Why high-security number plates are going to be inconvenient

High Security Registration Plates’ implementation has already started, and while its good, it will make life a bit difficult for car owners.

Why high-security number plates are going to be inconvenientHigh-security number plates will reduce vehicle theft. True. High-security number plates will reduce crimes using fake plates. Most likely. High-security number plates are difficult to duplicate. True. High-security number plates ensure uniformity. Definitely. All these statements are strongly in favour of implementing high security number plates on vehicles.

But to you, an existing car owner or even a new car buyer, high-security number plates are going to be highly inconvenient. And here’s why.

  • From May 1, the Supreme Court has directed states to start implementing high-security registration plates (HSRP) on all vehicles. All new vehicles in the states of Delhi, Manipur and Kerala will now come with high-security number plates.
  • From June 15 onward, all existing cars will have to also convert to high-security registration plates. Read more:

However, the process of implementing these new plates is going to inconvenience both new car buyers and owners of older cars.

HSRP process for new car buyers

If you are buying a new car, the process if fairly simple, but the time spent getting a high-security registration plate is not. HSRPs have been contracted to private companies such as Utsav in Delhi to provide the plates. These plates come with a number of elements, which include a 9-digit laser tag, embossed “India” lettering across the number, reflective sheeting, a self-destruct tamper-proof hologram with a Chakra and snap-off bolts that make it almost impossible to remove the number plate in a hurry. There are also separate holographic stickers

However, to fit these plates once you buy a new car, you have to take it to the Regional Transport Office (RTO) where your car is being registered. You will be given a token and then the plates have to be made for you within six days. You then have to go to the RTO to get it fixed on your car. Plates will have to be custom-fitted to each model of car, as not all cars have a standard bolt pattern or width for the registration plate.

HSRP for existing car owners

From June 15, existing car owners will have to shift to HSRPs. There is no strict outer deadline as of now by when all cars should be converted, but the Delhi Police has indicated that it will give owners at least a year’s time to comply with this ruling.

To get high-security registration plates for your existing car, you will need to go to your RTO with your smart-card registration certificate (RC) and apply for the plate, by paying the prescribed fee (this fee varies from state to state depending on the supplier of the high-security registration plate, from as low as Rs. 214 to as high as Rs. 1,300 for a pair in some states).

As of now the rules stipulate that the RTO has to issue the plates within 48 hours of application for the same. However, the queues to get these plates are likely to be quite long, so do expect delays.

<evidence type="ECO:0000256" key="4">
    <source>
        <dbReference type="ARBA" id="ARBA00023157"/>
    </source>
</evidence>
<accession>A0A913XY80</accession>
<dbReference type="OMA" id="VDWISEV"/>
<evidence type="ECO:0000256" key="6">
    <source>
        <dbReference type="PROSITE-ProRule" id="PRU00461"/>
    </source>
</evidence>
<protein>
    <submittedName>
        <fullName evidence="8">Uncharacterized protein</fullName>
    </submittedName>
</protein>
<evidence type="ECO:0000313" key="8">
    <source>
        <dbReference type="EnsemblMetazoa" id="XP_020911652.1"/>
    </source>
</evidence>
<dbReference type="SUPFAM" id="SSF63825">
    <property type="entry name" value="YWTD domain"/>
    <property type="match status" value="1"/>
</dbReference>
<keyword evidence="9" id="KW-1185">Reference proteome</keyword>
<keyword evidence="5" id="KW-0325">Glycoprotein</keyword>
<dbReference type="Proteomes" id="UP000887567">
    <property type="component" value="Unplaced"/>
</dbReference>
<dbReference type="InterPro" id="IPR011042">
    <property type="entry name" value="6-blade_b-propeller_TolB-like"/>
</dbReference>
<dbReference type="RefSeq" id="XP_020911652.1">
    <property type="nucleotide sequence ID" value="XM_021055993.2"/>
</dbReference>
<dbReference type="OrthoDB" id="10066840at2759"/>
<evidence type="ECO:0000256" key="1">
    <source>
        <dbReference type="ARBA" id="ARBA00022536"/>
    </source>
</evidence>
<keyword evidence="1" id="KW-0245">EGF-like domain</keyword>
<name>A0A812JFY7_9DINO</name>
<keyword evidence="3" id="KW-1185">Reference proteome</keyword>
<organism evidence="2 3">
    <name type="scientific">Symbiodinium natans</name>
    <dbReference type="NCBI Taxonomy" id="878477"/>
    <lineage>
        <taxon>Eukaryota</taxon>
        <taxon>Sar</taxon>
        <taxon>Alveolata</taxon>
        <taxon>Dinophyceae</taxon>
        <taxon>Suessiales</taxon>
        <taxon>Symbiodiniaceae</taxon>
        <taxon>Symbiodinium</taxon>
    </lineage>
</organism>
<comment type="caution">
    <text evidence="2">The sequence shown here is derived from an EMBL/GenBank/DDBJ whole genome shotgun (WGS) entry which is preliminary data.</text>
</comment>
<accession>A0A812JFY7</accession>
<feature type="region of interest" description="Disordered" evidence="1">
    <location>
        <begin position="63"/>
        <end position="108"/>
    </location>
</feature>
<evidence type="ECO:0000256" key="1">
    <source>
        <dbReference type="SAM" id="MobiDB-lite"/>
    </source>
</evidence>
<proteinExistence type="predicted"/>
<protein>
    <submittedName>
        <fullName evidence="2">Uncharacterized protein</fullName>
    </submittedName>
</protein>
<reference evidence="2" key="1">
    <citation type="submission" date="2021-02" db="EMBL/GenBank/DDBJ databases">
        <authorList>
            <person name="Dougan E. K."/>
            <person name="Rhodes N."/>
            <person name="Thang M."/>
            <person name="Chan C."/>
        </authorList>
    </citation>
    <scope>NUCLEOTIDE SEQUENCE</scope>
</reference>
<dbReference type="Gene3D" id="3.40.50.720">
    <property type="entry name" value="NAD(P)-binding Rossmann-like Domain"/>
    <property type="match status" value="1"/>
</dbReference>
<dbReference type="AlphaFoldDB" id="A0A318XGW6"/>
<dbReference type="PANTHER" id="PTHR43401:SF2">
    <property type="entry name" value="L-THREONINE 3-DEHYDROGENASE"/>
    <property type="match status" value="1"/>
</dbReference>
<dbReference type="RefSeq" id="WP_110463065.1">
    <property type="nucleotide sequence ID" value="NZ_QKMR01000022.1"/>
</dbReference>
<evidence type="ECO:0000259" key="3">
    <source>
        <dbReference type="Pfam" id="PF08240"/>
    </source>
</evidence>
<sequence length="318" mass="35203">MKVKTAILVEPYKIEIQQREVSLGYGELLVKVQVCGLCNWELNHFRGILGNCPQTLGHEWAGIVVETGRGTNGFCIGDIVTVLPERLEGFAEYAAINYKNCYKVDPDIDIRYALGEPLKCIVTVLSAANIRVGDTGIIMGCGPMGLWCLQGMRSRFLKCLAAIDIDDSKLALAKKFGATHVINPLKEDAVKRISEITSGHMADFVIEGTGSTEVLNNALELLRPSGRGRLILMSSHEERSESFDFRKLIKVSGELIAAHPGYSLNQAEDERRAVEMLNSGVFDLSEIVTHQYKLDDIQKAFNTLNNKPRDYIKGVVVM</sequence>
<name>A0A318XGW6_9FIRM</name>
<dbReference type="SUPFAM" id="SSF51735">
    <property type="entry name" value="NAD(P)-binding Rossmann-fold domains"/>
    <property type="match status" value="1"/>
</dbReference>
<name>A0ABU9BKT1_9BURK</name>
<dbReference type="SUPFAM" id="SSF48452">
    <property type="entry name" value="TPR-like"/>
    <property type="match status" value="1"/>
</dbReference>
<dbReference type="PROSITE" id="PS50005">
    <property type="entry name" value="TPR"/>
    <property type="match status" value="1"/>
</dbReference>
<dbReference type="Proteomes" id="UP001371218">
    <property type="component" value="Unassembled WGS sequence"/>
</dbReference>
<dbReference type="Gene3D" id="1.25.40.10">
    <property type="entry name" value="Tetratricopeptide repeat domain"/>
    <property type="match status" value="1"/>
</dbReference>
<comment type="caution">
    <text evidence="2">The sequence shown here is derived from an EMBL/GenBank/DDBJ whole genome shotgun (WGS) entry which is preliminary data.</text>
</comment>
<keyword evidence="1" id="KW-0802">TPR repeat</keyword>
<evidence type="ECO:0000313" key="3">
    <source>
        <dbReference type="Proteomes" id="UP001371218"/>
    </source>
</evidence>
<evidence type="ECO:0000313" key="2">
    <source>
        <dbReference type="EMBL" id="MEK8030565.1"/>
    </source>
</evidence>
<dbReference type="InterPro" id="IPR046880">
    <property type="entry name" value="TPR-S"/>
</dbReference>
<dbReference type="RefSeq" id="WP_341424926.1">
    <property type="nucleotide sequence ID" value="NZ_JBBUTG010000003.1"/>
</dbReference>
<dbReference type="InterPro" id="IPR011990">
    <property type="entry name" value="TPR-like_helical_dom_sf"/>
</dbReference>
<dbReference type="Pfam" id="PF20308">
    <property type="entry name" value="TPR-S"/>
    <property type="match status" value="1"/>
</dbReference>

Some inconveniences

While the benefits of high-security registration plates cannot be argued with, there are some inconveniences with its use. Here’s a list of likely problems with HSRPs:

Windshield replacement

Since HSRPs come with a tamper-proof holographic sticker that has to be stuck on the windscreen of the car, any time the windshield has to be replaced you will have to pay a visit to the RTO again. The RTO will have to check the car and then re-issue a holographic sticker for it.

Accident damage

If you are involved in an accident, which has damaged the number plate, you will have to visit the RTO to get a fresh number plate issued and re-fitted. This process could cause you inconvenience for a couple of days.

Bumper removal

Since HSRPs come with snap-locks that can be used only once it can be inconvenient in some cars. For some vehicles, removing the bumper for any repair or service work requires accessing nuts or bolts that are often located behind the number plate of the vehicle, and require the number plate to be removed. In such a case the plate will break off and the number plate and snap-locks will have to be reissued by the RTO.

Out-station registered cars

Cars that have been registered out of town will have a big problem getting high-security number plates. For instance, if someone with a KA-01 (Karnataka, Bangalore) registered car has shifted to Delhi for a short while, he cannot get his HSRP made in Delhi at the moment. The car will have to be taken to the RTO in Bangalore to get an HSRP made. And that’s highly inconvenient and expensive!

The process of issuing high-security registration plates for out-station cars has still not been thought through. The RTO says that it is planning to link all offices across the country in a central online database, but that has not yet happened. And even if that happens, there’s still no clarity on how out-station cars can be issued a new registration plate when it’s located in another RTO’s jurisdiction. That part of the process is yet to happen.

So while in the long-term HSRPs are definitely going to reduce theft and bring down the crime rate, it is going to cause a lot of inconvenience to car owners in the short term. Let us know your thoughts on high-security registration plates for cars.